Yonkers’ Glenwood Power Station was completed in 1906 as part of the New York Central and Hudson River Railroad’s switch from steam engines to electrified rails. In 1936, the coal-burning power plant was sold to ConEd to power much of Yonkers and the surrounding region, until the 1960s, when it shut down for good. Now, with turbines and reusable machinery removed, much of the building has fallen into a state of beautiful decrepitude. Water pools on the floor of the huge, balcony-skirted gallery of the turbine room, while the boiler room’s winding network catwalks and shaky ladders gradually crumbles, leaving the smokestacks suspended, eerily, 40 feet off the ground.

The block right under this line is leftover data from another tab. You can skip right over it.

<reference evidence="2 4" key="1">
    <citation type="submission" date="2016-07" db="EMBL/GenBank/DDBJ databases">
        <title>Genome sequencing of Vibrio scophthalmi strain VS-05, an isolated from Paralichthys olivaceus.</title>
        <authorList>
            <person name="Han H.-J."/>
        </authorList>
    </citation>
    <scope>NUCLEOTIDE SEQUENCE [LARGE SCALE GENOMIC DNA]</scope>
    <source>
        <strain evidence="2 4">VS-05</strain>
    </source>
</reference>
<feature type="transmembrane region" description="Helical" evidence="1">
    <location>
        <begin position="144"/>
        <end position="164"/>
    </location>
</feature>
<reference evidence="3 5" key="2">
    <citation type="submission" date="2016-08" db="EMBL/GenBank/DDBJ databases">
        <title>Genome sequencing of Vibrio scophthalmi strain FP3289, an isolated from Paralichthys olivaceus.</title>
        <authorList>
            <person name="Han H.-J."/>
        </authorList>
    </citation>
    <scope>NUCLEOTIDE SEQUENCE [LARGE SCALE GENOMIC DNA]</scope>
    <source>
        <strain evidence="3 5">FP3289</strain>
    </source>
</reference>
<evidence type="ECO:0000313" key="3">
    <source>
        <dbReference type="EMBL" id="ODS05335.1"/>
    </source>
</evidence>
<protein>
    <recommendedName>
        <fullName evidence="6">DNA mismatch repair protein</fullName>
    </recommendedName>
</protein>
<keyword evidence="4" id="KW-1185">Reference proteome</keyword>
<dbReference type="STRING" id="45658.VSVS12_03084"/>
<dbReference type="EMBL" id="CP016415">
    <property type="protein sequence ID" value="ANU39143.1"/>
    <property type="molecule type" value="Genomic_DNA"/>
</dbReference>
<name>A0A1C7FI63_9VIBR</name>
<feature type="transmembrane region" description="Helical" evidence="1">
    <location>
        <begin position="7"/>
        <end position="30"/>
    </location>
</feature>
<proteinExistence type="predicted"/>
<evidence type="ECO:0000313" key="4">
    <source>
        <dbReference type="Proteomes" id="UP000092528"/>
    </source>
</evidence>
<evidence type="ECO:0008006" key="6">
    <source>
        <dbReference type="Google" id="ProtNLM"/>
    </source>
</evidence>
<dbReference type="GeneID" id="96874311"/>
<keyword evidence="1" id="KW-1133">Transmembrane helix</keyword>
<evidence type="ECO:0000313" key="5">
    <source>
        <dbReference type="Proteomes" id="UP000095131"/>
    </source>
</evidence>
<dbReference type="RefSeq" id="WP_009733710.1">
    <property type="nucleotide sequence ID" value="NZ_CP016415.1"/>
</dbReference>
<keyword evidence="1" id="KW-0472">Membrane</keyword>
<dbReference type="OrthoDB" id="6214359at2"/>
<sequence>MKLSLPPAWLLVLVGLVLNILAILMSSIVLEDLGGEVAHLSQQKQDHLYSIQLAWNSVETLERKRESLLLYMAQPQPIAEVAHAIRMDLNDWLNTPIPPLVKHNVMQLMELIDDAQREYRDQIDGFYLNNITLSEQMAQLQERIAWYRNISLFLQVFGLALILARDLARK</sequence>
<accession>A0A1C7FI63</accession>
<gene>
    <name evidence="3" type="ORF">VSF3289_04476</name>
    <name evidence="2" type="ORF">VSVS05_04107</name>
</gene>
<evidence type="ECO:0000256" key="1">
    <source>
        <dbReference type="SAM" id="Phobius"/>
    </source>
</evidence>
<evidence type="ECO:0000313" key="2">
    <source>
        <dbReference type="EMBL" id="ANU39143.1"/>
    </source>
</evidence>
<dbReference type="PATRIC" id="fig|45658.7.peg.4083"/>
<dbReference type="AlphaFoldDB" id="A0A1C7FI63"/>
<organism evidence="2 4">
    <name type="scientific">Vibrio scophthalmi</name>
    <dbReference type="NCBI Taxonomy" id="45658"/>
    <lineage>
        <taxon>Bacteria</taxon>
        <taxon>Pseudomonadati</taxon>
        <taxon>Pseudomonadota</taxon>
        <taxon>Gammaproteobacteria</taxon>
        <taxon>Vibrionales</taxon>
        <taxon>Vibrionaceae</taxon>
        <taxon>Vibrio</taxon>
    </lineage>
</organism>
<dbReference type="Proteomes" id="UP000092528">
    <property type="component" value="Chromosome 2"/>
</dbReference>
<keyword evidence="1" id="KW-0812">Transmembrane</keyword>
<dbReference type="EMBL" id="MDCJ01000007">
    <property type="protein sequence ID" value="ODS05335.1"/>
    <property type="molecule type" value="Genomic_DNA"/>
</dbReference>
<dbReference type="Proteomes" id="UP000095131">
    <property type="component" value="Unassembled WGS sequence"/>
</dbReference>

As with much of New York City’s waterfront, the historic building is up for renovation and re-development. Fortunately, much of the original infrastructure will be maintained, and their are plans for a contemporary art museum. Less promisingly, the new design lops off both the original skylight roof and the striking smokestacks, installing, instead, condo towers that seem bent on being as out of place with their surroundings as possible.